Susan Wilson is the Principal Officer for the U.S. Consulate General in Edinburgh, Scotland. She most recently served as the Public Affairs Officer at the U.S. Consulate in Adana, Turkey. She also served as Assistant Public Affairs Officer in Ljubljana, Slovenia; and as Vice Consul in Kingston, Jamaica.
In the summer of 2015, ahead of my imminent move to Scotland to become Principal Officer of the U.S. Consulate General Edinburgh, I was researching organizations committed to the U.S.-Scotland partnership and strengthening our historic relationship. One such organization that repeatedly appeared on my radar was the National Library of Scotland and its extensive 'Americas' collection.
I was therefore excited to make my first visit to the National Library in November 2015, when I first viewed the Liston Papers.
What a wonderful archive, charting the formative years of my country! Henrietta’s gloriously colorful commentary on some of the most important years in early U.S. history is magical. Although written more than 200 years ago, her candid observations bring the people and events of post-Revolution United States to vivid life.
I found the collection to be so important to our country's story that I have urged every visitor to Scotland to make time to see this collection. These visitors have included some of America's highest-ranking career diplomats, such as former Deputy Chief of Mission UK Elizabeth Dibble, and current Deputy Chief of Mission UK Lewis Lukens. They too were amazed by the treasure trove that is the Liston Papers.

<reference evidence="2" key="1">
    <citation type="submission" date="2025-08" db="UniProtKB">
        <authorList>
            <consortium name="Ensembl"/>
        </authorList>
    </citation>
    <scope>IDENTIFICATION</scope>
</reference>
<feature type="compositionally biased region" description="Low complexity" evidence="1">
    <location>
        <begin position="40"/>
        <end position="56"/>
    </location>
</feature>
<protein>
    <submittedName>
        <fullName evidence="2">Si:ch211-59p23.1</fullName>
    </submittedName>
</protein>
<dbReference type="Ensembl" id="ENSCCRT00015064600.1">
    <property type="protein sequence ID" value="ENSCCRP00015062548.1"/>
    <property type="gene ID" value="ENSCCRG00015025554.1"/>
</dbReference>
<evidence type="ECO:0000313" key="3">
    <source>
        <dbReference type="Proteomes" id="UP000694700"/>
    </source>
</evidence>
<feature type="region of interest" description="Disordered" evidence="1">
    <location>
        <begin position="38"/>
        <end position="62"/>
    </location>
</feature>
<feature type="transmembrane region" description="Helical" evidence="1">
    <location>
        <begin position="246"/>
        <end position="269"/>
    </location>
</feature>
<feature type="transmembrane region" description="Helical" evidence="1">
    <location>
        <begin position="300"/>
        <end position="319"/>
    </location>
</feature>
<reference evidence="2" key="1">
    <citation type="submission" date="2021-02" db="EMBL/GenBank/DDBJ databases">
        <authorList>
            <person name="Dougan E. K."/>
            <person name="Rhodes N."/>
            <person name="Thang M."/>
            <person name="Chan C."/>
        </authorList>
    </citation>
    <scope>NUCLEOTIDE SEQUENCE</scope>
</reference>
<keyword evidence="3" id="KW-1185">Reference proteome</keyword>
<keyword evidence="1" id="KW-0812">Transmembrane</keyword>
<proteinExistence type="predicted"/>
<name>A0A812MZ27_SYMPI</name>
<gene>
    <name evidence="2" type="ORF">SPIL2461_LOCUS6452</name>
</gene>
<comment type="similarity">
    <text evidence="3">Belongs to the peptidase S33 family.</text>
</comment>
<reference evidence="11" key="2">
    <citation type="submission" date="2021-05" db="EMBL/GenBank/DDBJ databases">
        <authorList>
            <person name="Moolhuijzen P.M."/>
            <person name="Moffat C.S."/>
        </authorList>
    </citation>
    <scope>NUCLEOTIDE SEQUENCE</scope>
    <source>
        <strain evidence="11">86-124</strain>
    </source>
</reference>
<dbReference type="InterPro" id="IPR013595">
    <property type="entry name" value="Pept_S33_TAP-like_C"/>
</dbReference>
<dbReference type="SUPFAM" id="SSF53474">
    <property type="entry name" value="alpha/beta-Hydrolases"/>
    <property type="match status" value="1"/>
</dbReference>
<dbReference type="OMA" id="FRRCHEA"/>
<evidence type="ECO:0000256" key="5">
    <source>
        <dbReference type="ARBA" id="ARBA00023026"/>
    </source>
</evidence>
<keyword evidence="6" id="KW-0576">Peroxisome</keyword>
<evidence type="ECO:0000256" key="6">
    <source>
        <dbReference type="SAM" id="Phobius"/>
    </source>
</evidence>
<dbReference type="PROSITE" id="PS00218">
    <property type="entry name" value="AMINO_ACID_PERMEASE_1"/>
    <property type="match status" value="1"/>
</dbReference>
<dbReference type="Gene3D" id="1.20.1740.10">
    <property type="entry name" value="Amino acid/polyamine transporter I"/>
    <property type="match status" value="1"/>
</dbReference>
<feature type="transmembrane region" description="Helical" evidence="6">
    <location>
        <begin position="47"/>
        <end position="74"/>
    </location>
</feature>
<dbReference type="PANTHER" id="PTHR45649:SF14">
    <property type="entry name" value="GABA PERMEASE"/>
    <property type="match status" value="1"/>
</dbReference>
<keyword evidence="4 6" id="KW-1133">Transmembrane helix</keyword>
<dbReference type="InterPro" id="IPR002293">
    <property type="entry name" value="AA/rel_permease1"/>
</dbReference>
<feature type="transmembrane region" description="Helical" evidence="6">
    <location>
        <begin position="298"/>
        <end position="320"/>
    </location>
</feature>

In my role as Principal Officer, one of my jobs is to highlight the centuries-old bonds of kinship and history that makes the Special Relationship between the U.S.-Scotland / U.S.-UK what it is today. However, while history is important (as someone with a BA in Medieval Studies, would you expect me to say anything else?!), it is vital that we make it accessible and relevant to today's generation. That is why I am so pleased the Library has made Henrietta Liston’s North American journals available to all online.
As U.S. Ambassador to the UK Matthew Barzun said on his most recent visit to Scotland:
'As inspiring as our past is, it is important that we don't fall into the trap of getting intimidated by our past, but that we are inspired by it and look forward.'
The introduction of the Liston Papers by the National Library to a whole new generation is doing just that. Henrietta's journals will encourage young people to learn more about this inspiring Scot and her impact on early American society, and underline the enduring role played by influential women in Scotland, at the heart of public life.
I congratulate the National Library of Scotland on this project. I hope you all enjoy Henrietta Liston's journals as much as I did.